Question: Our city does not have enough candidates for the council positions up for election.  What should we do?

If there are not enough nominated and declared write-in candidates for the council positions up for election, then the vacancies are filled by mayoral appointment and confirmation by a majority of the council.  This can be done at the first council meeting in January, assuming there are enough councilmembers to constitute a quorum (a majority of the full council).  If not, then the Governor will appoint as many councilmembers as required to constitute a quorum (Idaho Code 59-912) and the remaining vacancies are filled by the normal process of appointment and confirmation.

Question: Can a bar sell liquor by the drink on Election Day?  Can liquor stores be open on Election Day?

Bars can sell liquor by the drink during city elections unless the city has an ordinance prohibiting the sale of liquor by the drink during city elections—Idaho Code 23-927. 

State liquor stores and contract liquor stores are allowed to be open and sell package liquor on Election Day—Idaho Code 23-307.

Question: Who canvasses the votes from a city election: the city council or the county commissioners?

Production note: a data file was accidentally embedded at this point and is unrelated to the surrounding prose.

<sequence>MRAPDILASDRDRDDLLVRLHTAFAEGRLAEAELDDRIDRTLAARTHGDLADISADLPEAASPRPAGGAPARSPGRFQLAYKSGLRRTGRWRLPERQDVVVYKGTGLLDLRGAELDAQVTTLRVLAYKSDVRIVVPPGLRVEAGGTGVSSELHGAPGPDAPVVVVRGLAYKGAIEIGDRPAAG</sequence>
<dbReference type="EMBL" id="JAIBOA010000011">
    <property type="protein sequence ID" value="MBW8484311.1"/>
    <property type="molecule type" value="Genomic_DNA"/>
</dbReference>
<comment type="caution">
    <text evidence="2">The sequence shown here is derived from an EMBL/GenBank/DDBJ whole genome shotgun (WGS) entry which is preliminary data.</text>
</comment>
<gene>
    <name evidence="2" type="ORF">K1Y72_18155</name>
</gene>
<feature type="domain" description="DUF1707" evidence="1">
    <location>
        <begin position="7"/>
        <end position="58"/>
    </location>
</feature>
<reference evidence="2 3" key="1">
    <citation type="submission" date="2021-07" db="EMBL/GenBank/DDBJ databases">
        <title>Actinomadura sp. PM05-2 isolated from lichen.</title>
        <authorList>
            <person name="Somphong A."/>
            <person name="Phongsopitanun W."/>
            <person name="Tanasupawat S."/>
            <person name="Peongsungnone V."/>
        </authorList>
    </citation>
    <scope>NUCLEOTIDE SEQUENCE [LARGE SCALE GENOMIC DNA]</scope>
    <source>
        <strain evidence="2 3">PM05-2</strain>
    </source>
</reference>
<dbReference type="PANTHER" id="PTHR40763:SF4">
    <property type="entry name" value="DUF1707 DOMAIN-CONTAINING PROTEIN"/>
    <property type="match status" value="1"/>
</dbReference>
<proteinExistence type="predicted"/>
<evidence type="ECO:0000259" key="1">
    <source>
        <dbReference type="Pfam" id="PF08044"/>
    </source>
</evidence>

The county commissioners will canvass the results of all city elections within 10 days after the election—Idaho Code 50-412.  At a council meeting in late November or December 2017, the council must approve a motion to formally accept the canvassed election results, and the canvassed election results are then included in the meeting minutes (with the results by precinct, if the city has multiple precincts).

Question: A currently serving councilmember wants to run for mayor at this year’s election.  The councilmember’s position is not up for election until November 2019.  Must the person resign from their council position to run for mayor?

No, the councilmember is not required to resign from the council to run for mayor.

Question: Can a person file more than one Declaration of Candidacy and run for multiple offices at the same election?